But the violent imagery that has been associated with this female character is THROUGH THE ROOF. It's lazy. At some point, it does become damaging. Women identify with this woman and it DOES affect personal self-worth to see her this way because it makes me think…geez…does DC think so little of ME—a real life career woman—that they just keep inflicting all this horrible violence on her?

    Lois Lane is arguably the closest thing in comics to a “real” woman. She's not superpowered. She's not in an overtly sexy costume. And this is what keeps happening to her. Really think about the psychological impact of that on actual women (with jobs much like Lois) who read these books. Think about how that makes US feel about how DC perceives our worth.

    I LOVE Dan Jurgens. I adore the man. I think he is one of the “good guys” so it pains me to have this conversation. It's a complex conversation bc I think there was a lot of good stuff in the book and it was great to see her get focus. But there is a sensitivity chip here missing from DC Comics with this woman and with many of their female characters. And I don't think it helps when male fans dismiss the concerns as opposed to taking the time to really listen an learn as to WHY this is repeatedly so upsetting.

    ::shrugs:: Instead, the reaction I saw here was the same reaction women ALWAYS get in comics when we try to have this conversation. “You're overreacting.” “I don't want women wrapped in cotton.” etc. It's just al very tiresome. I don't think you are actually understanding why this was upsetting to people and why it's unacceptable. Yes, my words were loaded and I believe it was deserved based on this character's history and her current treatment at DC Comics. It was a solid issue but I think it was an insensitive way to promote the book given the very valid and upsetting discussion that has transpired with this character in terms of violence inflicted upon her in the genre.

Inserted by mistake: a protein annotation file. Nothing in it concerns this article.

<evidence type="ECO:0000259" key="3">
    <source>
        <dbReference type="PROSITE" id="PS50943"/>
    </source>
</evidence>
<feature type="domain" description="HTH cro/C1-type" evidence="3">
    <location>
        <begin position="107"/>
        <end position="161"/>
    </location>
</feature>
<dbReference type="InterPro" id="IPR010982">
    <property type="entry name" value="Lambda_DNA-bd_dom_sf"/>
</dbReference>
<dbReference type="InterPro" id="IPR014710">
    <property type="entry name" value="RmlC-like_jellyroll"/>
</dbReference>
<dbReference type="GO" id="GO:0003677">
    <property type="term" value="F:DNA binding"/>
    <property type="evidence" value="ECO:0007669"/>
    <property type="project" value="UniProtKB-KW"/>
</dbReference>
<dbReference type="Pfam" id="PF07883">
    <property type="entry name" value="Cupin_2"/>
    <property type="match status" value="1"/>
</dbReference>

7. Thanks Shades. As a chap of almost the next generation, perhaps I'm not best placed to put myself in the shoes of younger, female Lois readers, so I'll simply thank you for your comments.

    All those examples of Lois being mistreated, I wasn't even aware of most of them, as I don't generally bother with alt-versions and video game tie-ins. It's dismaying that so many writers apparently can think of nothing to do with Lois beyond killing her, of another way to motivate Superman. Lois needs champions at DC, and in the comics community. I'd certainly get behind any campaign to restore her to prominence.

    As regards promoting the Annual with the opening image of Lois, they almost always use the first few pages – maybe this is an occasion on which 'almost' should have come into play.

    I see there is at least one celebration of Lois due this year, a book in December going by Lois Lane: A Celebration of 75 Years … a glimmer of hope, perhaps?


  8. (Sorry – double posted)
    Re: Shades response

    This is the problem with trying to have a discussion on the internet. People misread your point and so feel condescended to or dismissed.

    I did not say you were wrong if you feel Lois should be treated differently. What I questioned very specifically was your use of the term “sexualized torture porn” in reference to a single image which, as far as I can see, featured a fully-clothed woman who had been knocked out. There's no “torture” in that image, and no suggestion of “torture porn” (which by my understanding would mean the torture would be sustained purely for the benefit of a voyeur or voyeurs). I also questioned the use of “sexualized” when, from what I can see, that's just Lois Lane dressed for an evening out. Sexualized would imply she was being treated specifically as a sex object for the image, and I can't see that here.

    The trouble with employing weighted phrases like “sexualized torture porn” is that unless they're used wisely they diminish an argument rather than progress it.

    With reference to your wider points, I'll state the two rules that always apply with regards to entertainment. 1. If you don't like it, vote with your wallet. 2. If you feel it is genuinely objectionable, speak to the law-makers to get it censored, restricted or banned.


  9. It's nice to see a story about Lois. And it's a good story. But the comparison with the Hawkeye annual falls down on one important point; the Hawkeye annual is a complete story, where the Lois one is essentially a prologue to another story in the regular comic.

    As such, the Hawkeye annual wins on satisfaction, if not on page-count. Of course the Lois story is only 3 pages longer than the Hawkeye story, so the gap isn't nearly as large as it appears, unless the back up middle chapter of a story happening in a different comic is actually worth something to you.


  10. Hi Marionette, thanks for the comments (and I love the name, it reminds me of the old Micronauts comic).

    And I'd definitely rather have had something other than that back-up to fill out the extra pages.